Wednesday 28 April 2021

A Slice of Cake With... Juneha Chowdhury

This week I am delighted to have a slice of cake with Juneha Chowdhury.

Juneha is a former teacher and agented writer from East London. She won the Pen to Print Book Challenge in 2018 and is a regular contributor to the Pen to Print Magazine Write On! and Write On! Extra. She is in the process of revising her latest project, hoping to get it traditionally published.

What kind of books do you write?

My writing is raw and realistic and usually centred around a female underdog. The stories I write could be real and are often inspired by real stories. The writing itself I’d say pulls on your heartstrings in some places and has you chuckling in others. A lot like myself - I'd say my writing is best described as humour and heart in equal measure.  I think humour really connects with readers and is a great way of exploring challenging issues and storylines.

Can you describe your writing why?

Simple - I write because it gives me pleasure. There is nothing more satisfying than when a scene or a thought in my head translates and comes alive on the page and when I read it back and feel every word, I think, 'I wrote that!'

But this is obviously on a good writing day when my anxiety has taken a day off, and I'm not battling impostor syndrome or writer's block. On those days I'm completely free to delude myself! On a bad day though, the words are usually the same, but the punctuation and expression change to, 'I wrote that???' followed by a few expletives!

Share with us your favourite passage from the book you enjoyed writing the most

This paragraph is from the YA book I won the Book Challenge with. It's from a scene a lot of young British Asian Muslim girls can identify with - that dilemma of wanting to blend in and yet stand out. Being a part of a bigger crowd but yearning to have your own identity. And that stark difference between outward appearance and inner reality. 

‘What are you talking about passport to live? A scarf?’  she said.

I watched her stroking it, just as she had Mina’s flawless face so many times.


‘You and Dad gave her so much more freedom, Mum. She put her scarf on. You let her go. She ran free. You never doubted her. She was the model Muslim girl.’

‘How come you never thought to wear it then, Deepu?’

‘Because I wasn’t into playing games, Mum,’ I said, knowing that every minute of every day, since Mina had been gone, I had been doing nothing else.

Her eyes held my gaze for a second.

‘You wanted her to wear the scarf to blend in, but all Mina ever wanted to do was to stand out, Mum. And she did. Scarf or no scarf, Mina stood out, alright.’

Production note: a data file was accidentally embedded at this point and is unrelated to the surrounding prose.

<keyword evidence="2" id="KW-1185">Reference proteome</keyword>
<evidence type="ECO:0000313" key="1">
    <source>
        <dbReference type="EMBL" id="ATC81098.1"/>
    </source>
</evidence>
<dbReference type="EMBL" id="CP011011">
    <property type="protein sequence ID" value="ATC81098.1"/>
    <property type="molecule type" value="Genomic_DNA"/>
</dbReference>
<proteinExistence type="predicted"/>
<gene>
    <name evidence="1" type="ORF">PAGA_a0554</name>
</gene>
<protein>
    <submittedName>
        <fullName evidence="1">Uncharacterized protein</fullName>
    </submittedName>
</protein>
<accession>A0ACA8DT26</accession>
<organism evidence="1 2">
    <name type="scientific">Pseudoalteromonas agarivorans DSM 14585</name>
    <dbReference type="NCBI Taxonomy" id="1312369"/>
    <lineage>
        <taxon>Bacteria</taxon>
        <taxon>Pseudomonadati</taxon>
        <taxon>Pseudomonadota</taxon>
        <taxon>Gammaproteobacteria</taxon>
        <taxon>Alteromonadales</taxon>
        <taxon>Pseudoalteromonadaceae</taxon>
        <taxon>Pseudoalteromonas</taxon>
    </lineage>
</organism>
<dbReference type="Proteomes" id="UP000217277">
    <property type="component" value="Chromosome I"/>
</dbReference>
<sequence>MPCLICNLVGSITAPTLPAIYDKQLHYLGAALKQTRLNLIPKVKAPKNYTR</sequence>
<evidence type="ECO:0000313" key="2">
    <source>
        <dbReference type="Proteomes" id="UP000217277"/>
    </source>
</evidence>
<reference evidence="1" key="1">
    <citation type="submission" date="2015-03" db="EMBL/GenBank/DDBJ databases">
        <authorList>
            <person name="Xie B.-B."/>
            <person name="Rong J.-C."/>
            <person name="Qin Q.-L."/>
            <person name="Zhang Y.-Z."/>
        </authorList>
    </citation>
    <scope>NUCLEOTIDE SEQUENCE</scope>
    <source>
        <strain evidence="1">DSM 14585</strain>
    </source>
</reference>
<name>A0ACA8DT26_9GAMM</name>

She looked down at her lap, at the blown-up picture of the girl at the airport. 

‘No, that’s not my Mina.’ 

‘I know, Mum, it can’t be, we have to keep believing, have hope, that’s not our Mina.’

‘And what about this Deepu, what about this picture? Tell me that’s not my Mina, tell me…’

She threw the picture on the floor. Robocop’s latest discovery: a wild child picture of Mum’s perfect daughter. 

It was Mina. Not the Mina she boasted about: the body-hugging top, bottom-hugging trousers; layered and styled long tresses: all visible to the naked eye. She had seen it and judged it on other women’s daughters. Not her covered-up Mina.

But there she was, in black and white.

She could find no more excuses, other than complete denial – even though, the pictures she had in her hands were so obviously Mina – just not the Mina she was prepared to accept as her own.  

Tell us about your latest project

I'm still waiting to hear back from my agent on this project, so I can't really reveal too much about it. But I'll try and do it in a roundabout kind of way! 

It's about a woman's journey through adversity and how she finds herself after the relationship with her husband, which completely defined her, reaches a bitter end. Left with nothing, she has to put the trauma she has endured behind her to find her inner strength and come out fighting on the other side. But how?  That is the question.

That's probably as clear as I am allowed to be at this moment in time!

What is your favourite cake?

I love anything that is both sweet and tangy, so a slice of lemon drizzle cake or lemon curd tart, on its own or with a side serving of hot custard is right up my street.

You can connect with Juneha on Twitter: @junehachowdhury and

Join me next week when I will be having a slice of cake with Amanda Fleet. 

If you would like to take part in A Slice of Cake With... please fill in the form found here. I'd be delighted to have you.

You can also support my writing endeavours and buy me tea & cake - it's what makes the world go round!

Claire Buss is a multi-genre author and poet, completely addicted to cake. Find out more about her books on her website Join the discussion in her Facebook group Buss's Book Stop.

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